Schroders restructures teams to sharpen client focus

Newly appointed CIO Simon Doyle explains why Schroders Australia has restructured its investment teams and promoted key staff.


Were you named CIO because of your multi-asset background?

We certainly recognise that the solution to every investment problem won't be a multi-asset solution, but as a multi-asset investor, I have a broad perspective on most asset classes and experience in pulling this together at a total portfolio level.

However, implicit in the idea of a CIO from a solutions perspective, is a requirement to step above this and think about how we can help our clients from the investment side, irrespective of where this solution might be.

We believe the role of a traditional CIO is changing in that it's not just about the investment solution but also about the regulatory framework, the operational structuring, cost management on all aspects, and understanding the complex governance and risk management structure confronting clients.

Do you see this focus on solutions as a precursor to a closer relationship with clients?

The superannuation industry is evolving rapidly.

With growing pressure under YFYS and the growing expectations under the latest retirement income covenant, we see a number of great opportunities for Schroders to work more closely with super funds to help solve some of their challenges.

These are big, complicated issues, and the research is evolving. None of us would pretend to have all the answers, but collectively we can each help and improve outcomes for our clients.

While super funds are growing in scale thanks to mergers and acquisitions, and more assets are being managed in-house, how we interact needs to move beyond the provision of single asset solutions or cheaper forms of alpha.

It's also about operational efficiency, timely execution and implementation of decisions, risk management, flexibility, and tapping into our internal pool of intellectual capital to help understand and solve investment problems. 

What are the challenges for everyone when super funds bring assets in-house? 

Consolidation and in-housing of key elements of the asset management function are challenging investment managers and the way we interact with clients.

Fund managers (like Schroders) are no longer simply competing with other fund managers for roles in client portfolios but with the internal teams within the super funds.


Furthermore, while not uniform across the market, the roles that asset owners are looking for fund managers to play are also changing.


Fund managers need to adapt to ensure what we provide is relevant, high quality, and additive.


The super funds are grappling with a range of issues including: The operational complexity of internal management, performance oversight, governance, talent and talent retention, etc as well as the implications of regulatory change (YFYS), ESG, and generating appropriate investment outcomes.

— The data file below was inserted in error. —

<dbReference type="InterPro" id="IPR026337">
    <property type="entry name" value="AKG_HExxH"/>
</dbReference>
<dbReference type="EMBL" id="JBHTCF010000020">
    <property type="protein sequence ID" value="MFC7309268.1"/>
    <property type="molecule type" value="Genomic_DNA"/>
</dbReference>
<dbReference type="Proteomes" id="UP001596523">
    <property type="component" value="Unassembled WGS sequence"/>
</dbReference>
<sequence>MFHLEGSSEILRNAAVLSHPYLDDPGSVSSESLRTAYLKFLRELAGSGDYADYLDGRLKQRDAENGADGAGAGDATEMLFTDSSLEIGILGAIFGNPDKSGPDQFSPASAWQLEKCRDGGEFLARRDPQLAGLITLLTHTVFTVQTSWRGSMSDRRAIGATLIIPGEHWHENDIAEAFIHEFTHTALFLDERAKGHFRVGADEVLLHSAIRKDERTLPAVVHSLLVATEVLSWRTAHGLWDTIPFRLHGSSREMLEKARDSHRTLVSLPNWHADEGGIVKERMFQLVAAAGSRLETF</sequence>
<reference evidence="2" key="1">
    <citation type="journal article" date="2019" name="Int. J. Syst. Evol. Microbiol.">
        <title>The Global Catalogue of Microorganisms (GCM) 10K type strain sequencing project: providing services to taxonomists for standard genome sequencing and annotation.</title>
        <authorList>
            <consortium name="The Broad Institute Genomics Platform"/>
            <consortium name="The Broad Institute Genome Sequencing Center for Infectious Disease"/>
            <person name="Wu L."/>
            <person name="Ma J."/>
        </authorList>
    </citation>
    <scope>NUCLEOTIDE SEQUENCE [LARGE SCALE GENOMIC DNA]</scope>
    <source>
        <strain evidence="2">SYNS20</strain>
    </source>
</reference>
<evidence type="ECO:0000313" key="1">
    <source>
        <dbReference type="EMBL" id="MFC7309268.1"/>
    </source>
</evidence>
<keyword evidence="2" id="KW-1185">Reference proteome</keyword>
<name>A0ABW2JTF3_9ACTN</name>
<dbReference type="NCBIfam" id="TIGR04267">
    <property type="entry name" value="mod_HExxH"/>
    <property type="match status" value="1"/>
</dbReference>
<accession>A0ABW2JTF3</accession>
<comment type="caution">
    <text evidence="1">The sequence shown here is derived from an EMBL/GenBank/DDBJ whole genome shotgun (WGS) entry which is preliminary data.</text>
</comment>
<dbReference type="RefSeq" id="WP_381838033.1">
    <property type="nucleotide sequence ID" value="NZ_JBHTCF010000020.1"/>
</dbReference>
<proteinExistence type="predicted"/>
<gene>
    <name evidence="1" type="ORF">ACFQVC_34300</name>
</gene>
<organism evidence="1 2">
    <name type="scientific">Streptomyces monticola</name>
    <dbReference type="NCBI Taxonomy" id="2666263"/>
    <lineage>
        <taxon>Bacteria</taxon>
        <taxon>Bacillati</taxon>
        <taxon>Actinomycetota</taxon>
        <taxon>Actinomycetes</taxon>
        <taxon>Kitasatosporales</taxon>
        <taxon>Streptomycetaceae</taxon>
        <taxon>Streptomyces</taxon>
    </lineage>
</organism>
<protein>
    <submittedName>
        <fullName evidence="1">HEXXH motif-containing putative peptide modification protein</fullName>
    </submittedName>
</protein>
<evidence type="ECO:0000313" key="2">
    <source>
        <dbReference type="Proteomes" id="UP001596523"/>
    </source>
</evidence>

This is where our solutions offering will look for ways to help our clients with these issues.

These are not just issues in the superannuation area but extend across the spectrum, for example, in the growth of managed accounts in the intermediary space.

Ultimately though, our goals are aligned, and that is to deliver for our clients and their members.

From an investment perspective, we are often looking to solve problems that give us a standpoint that will also help our clients.  For example, areas such as alternatives in their many guises, and ESG, continue to evolve rapidly and require specialisation across all aspects of the investment process.

Further, investment committees and boards are being forced to shift their focus to broader policy issues thanks to the regulatory environment so bringing assets in-house presents competing challenges for fiduciaries.

Day-to-day oversight of investment decisions and execution is a distraction for trustees and the executive teams and may not necessarily align with the strengths of the people in these roles.

Ultimately,  this is where our solutions-based approach focuses on building on each party's strengths to deliver better outcomes for clients and members.


How much of the 'easy' investing can asset owners potentially do themselves?

In my experience, there are no easy investments or easy investment decisions. Sometimes investing is easier than other times, but conditions change, and difficulties will emerge.

No one has all the answers, and I think firms like ours with significant global breadth and depth of talent, experience, and thinking across the investment spectrum will always have a lot to offer these funds - even if not in the capacity we've been used to in the past.

Everyone's adapting to the investment, regulatory and competitive environment and will need to continue doing so.

For funds, leaning on a specialist asset manager that lives and breathes the market (particularly as investment conditions get more challenging) makes sense.

Couple this with increased regulatory and sustainability considerations, greater expectations for transparency and reporting, member engagement, and education.

From a multi-asset perspective, this has been particularly challenging, but some key strategies have been a direct response to the challenges posed by markets and regulation.

What is the outlook?

We expect to see growth in outsourcing but the expectations on outsourced providers will go beyond just delivering on a mandated investment strategy.

Trustees will demand more from their outsourced providers, and those that are willing to be flexible and holistic with the capacity to add value with their solutions will likely succeed.

Success will likely require a value proposition that aligns with the client's needs and wants, helping them solve their investment problem and ultimately to improve outcomes for their clients.